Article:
[ISN] Is the "Drive-by Pharming" Attack Misnamed?

From: InfoSec News (alerts@private)
Date: Wed Feb 21 2007 - 23:10:06 PST

Forwarded with permission from: Security UPDATE <Security_UPDATE (at) list.windowsitpro.com>


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=== CONTENTS ===================================================

IN FOCUS: Is the "Drive-by Pharming" Attack Misnamed?

   - Master AACS Key Found
   - 12 Microsoft Security Bulletins for February 2007
   - Checking Audit Logs for Tampering
   - Recent Security Vulnerabilities

   - Security Matters Blog: Schneier on DRM
   - FAQ: Administrative Templates for Windows Vista
   - From the Forum: Chroot/Jail Implementation for Windows 
   - Share Your Security Tips

   - IP Storage Appliances Add Encryption
   - Wanted: Your Reviews of Products 




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=== IN FOCUS: Is the "Drive-by Pharming" Attack Misnamed? ======
   by Mark Joseph Edwards, News Editor, mark at ntsecurity / net

Any wireless Access Point (AP) that uses a default password is 
vulnerable to manipulation by anyone that can gain some form of 
connectivity to it. If the wireless AP's management interface is Web-
based, it can be mimicked, and therein resides a problem waiting to 

If an intruder can craft a special Web page that mimics the 
functionality of an AP management interface, that Web page could take 
any action against an AP that's allowed by the management interface. So 
what's to stop an attacker from developing a Web page that, when 
viewed, changes any of the available AP settings? Not much, apparently. 

Symantec researchers recently blogged about this very scenario, and 
they point out how an attacker might use this attack method to change 
DNS settings, which could lead to phishing scams. In the blog article, 
they wrote, "The attackers create a Web page that includes malicious 
JavaScript code. When the Web page is viewed, this code, running in the 
context of your Web browser, uses a technique known as 'Cross Site 
Request Forgery' and logs into your local home broadband router.... One 
simple, but devastating, change is to the user's DNS server settings."

Symantec chose to call this attack "drive-by pharming," and that 
bothers me. I saw several headlines about this attack type on the 
Internet before I read the Symantec blog, and I thought, "Oh great, 
another way to get in your car, drive around, find unprotected APs, and 
steal people's information." But this attack has absolutely nothing in 
common with war-driving. So Symantec introduced confusion with the 
attack name, and some media reports spread the confusion further. 

Symantec would do well to stop confusing us about security problems 
with its use of misleading attack-type names. In the case of "drive-by 
pharming," the attack has nothing to do with being in close proximity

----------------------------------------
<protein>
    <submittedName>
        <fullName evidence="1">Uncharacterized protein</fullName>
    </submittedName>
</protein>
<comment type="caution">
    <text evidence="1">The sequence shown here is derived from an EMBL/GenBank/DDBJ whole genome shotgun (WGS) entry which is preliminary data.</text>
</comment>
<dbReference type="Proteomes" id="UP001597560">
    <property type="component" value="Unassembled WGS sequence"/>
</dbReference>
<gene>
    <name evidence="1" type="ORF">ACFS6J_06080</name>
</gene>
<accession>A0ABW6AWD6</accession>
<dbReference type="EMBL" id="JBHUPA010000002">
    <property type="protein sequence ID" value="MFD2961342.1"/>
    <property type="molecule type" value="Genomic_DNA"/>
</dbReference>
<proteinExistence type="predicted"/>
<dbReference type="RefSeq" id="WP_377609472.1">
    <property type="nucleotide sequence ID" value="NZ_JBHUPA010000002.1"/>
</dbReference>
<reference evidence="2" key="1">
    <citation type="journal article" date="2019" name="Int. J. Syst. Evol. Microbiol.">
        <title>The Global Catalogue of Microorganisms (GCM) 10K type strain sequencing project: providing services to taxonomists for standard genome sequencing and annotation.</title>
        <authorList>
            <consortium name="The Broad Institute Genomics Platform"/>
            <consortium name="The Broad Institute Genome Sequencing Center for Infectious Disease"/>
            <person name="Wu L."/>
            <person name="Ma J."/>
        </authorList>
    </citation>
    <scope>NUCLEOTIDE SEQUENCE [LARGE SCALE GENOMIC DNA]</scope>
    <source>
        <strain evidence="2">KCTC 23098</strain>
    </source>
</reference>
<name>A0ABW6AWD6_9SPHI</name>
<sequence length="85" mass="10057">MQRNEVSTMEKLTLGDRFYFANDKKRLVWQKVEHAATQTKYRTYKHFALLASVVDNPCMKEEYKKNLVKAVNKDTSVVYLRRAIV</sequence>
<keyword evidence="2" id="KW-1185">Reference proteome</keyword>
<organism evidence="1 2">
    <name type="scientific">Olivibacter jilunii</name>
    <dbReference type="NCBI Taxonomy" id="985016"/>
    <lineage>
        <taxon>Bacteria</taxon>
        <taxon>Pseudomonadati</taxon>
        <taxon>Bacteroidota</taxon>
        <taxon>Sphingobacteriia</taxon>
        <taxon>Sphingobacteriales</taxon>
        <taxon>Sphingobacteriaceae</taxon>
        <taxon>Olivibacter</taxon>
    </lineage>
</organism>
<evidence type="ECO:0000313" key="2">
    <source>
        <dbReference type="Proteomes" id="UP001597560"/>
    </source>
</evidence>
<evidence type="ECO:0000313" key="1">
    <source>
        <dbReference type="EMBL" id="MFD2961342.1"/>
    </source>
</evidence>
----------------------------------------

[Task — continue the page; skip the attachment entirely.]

to an AP (as is the case with war-driving) and is related to "pharming" 
only in that attackers could use the management interface vector to 
manipulate DNS to point to the DNS servers of their choice, which in 
turn could resolve certain host names to IPs that point to pharming 

The ability to attack someone's DNS settings could be exploited in a 
variety of ways, none of which Symantec bothered to mention. For 
example, an attack could install botnet software or other malware, spy 
on Web usage habits, intercept email, or intercept sensitive files for 
corporate espionage; the list goes on and on. It seems to me that 
misnaming attacks is itself a security problem because it misinforms 
people who might not have the time to delve deeper into the nuts and 
bolts behind a given title. I think Symantec should consider patching 
its naming methods. What do you think? Send me an email with your 
thoughts on this issue. 

If you're interested in the Symantec report, you can read it at:

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=== SECURITY NEWS AND FEATURES =================================

Master AACS Key Found
   The Advanced Access Content System (AACS) protection used in HD DVD 
and Blu-Ray DVD disk systems sustained another attack--this one more 
devastating than the last. 

12 Microsoft Security Bulletins for February 2007
   Microsoft released 12 security updates for February, rating 6 of 
them as critical, including a critical update for the company's malware 
protection engine. The engine is used by several Microsoft products, 
including Windows Defender--a core component of Windows Vista. 

Checking Audit Logs for Tampering
   Many administrators wonder if there is anything built into Windows 
that can verify that the Security event log hasn't been tampered with 
in some way. Randy Franklin Smith gives you the answer and explains how 
to look for signs of tampering. 

Recent Security Vulnerabilities
   If you subscribe to this newsletter, you also receive Security 
Alerts, which inform you about recently discovered security 
vulnerabilities. You can also find information about these 
discoveries at

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=== GIVE AND TAKE ==============================================

   by Mark Joseph Edwards, http://list.windowsitpro.com/t?ctl=4B3D9:57B62BBB09A6927915328BC315BA14AA

You've probably heard of Bruce Schneier. Have you heard what he has to 
say about DRM? Learn more about my opinion on DRM and get a link to 
what Schneier says in this blog article on our Web site. 

FAQ: Administrative Templates for Windows Vista
   by John Savill, http://list.windowsitpro.com/t?ctl=4B3D7:57B62BBB09A6927915328BC315BA14AA 

Q: Where are the Windows Vista administrative template (i.e., ADMX) 
files stored?

Find the answer at

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